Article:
Many people use stages to organise their projects. These stages provide a great vision for the project and provide the building blocks to success.
When I ask people on our project management courses what happens at the end of each stage I frequently get a shrug of the shoulders and the comment; “We move onto the next stage!” Rarely do I get a comment such as: we sit down and review the project, looking at how we can improve the way we deliver etc. OK, the words are a bit trite but you get the point…..
This is really a lost opportunity. Dividing the project into stages helps (among other things) in the overall monitoring and control of the project.
The end of stage review should include:
- reviewing the overall project plan based on the stage that has just finished
- checking and reviewing the risk log and stakeholder log – are there any aspects missed off or risks or stakeholder issues not being managed well?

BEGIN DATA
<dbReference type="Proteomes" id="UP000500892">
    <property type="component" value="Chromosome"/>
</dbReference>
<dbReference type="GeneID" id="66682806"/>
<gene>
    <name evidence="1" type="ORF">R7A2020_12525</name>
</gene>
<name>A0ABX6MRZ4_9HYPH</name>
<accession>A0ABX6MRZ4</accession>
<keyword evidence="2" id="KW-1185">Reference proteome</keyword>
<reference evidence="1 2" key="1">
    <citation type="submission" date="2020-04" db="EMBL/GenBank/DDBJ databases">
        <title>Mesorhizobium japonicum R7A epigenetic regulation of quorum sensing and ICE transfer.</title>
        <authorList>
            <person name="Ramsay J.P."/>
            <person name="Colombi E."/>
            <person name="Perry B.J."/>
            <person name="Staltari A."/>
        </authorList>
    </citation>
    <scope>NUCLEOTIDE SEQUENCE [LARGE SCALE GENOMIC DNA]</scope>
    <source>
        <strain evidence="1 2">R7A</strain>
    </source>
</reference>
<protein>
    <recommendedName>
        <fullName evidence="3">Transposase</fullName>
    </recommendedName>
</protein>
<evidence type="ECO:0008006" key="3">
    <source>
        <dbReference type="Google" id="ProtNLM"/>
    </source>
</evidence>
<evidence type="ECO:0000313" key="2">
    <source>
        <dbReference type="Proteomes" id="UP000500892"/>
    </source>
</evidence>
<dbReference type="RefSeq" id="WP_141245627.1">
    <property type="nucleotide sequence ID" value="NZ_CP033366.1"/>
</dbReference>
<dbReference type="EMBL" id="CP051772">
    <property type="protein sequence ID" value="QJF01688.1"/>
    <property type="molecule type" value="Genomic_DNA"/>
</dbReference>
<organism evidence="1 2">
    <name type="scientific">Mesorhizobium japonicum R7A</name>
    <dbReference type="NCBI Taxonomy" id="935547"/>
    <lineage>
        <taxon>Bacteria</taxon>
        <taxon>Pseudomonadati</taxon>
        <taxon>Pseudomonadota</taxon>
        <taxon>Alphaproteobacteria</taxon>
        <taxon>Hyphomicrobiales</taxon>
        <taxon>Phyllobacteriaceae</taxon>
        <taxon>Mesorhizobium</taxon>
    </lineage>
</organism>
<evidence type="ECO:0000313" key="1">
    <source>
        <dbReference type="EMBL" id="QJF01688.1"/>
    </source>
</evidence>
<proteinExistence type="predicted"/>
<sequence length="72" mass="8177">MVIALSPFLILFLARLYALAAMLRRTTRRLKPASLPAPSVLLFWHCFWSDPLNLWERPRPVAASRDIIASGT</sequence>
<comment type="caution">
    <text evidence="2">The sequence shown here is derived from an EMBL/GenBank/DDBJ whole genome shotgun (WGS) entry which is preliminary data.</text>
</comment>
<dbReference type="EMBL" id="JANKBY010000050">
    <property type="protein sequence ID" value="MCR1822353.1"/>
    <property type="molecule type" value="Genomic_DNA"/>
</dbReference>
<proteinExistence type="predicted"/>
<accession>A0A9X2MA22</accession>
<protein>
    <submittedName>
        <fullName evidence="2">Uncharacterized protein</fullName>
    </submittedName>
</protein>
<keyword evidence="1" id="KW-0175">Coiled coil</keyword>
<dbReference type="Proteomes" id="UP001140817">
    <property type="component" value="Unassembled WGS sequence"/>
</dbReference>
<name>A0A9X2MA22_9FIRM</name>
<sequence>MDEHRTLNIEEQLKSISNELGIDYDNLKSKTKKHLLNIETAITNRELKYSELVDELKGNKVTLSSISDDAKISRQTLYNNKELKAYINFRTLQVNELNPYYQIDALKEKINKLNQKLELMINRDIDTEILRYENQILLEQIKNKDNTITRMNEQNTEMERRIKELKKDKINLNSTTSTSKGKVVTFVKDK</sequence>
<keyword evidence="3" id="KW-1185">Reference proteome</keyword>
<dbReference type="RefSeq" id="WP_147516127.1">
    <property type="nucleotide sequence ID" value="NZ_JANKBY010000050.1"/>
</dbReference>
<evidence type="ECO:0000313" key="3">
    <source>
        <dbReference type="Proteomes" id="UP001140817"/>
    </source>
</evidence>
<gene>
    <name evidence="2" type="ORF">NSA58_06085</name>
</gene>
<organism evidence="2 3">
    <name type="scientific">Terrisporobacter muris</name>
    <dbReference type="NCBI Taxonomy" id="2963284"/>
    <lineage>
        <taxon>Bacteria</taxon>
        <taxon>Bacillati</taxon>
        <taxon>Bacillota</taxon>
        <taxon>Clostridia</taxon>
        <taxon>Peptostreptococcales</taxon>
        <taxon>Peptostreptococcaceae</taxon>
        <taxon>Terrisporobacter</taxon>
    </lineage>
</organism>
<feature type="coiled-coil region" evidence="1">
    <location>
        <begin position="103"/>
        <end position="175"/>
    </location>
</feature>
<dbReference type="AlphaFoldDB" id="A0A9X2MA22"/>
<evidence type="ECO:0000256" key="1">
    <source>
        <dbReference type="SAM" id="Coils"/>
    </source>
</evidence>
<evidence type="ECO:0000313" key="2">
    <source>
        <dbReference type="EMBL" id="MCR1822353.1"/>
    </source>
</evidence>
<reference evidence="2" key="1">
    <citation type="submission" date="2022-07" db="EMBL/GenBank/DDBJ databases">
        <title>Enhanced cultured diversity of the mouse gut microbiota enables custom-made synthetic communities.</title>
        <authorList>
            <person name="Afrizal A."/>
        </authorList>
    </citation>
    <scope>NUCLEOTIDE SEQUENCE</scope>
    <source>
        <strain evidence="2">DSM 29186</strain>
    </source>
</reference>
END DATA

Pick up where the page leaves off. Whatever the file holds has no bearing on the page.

- identifying and reporting exceptions and looking at the implication of these exceptions
- identifying learning, including how the team is working together
- checking with the client and stakeholders that quality standards are as agreed
One aspect that links to the stage process is for the project board (or sponsor) to receive a report on the end of stage. This links well with my recent blog called “Do you have Gates in Your Project?”
I have often suggested that the project team should use an external person (external to the project, say an internal facilitator) for their end of stage reviews. The review should go beyond the meeting and beyond the report. The review should start with the facilitator speaking to key players including project board members, project manager and sponsor as well as client and stakeholder. That way the project is getting that 360° view that is so important. Without it, you are getting a 180° view or even less
Not having end of stage reviews is a lost opportunity. I would advocate having an agreement with the client and stakeholders to hold an end of stage review, one in which they play a prominent role.
The interesting aspect that I find is that people are always busy and in meetings. Why not have a meeting about the end of a stage?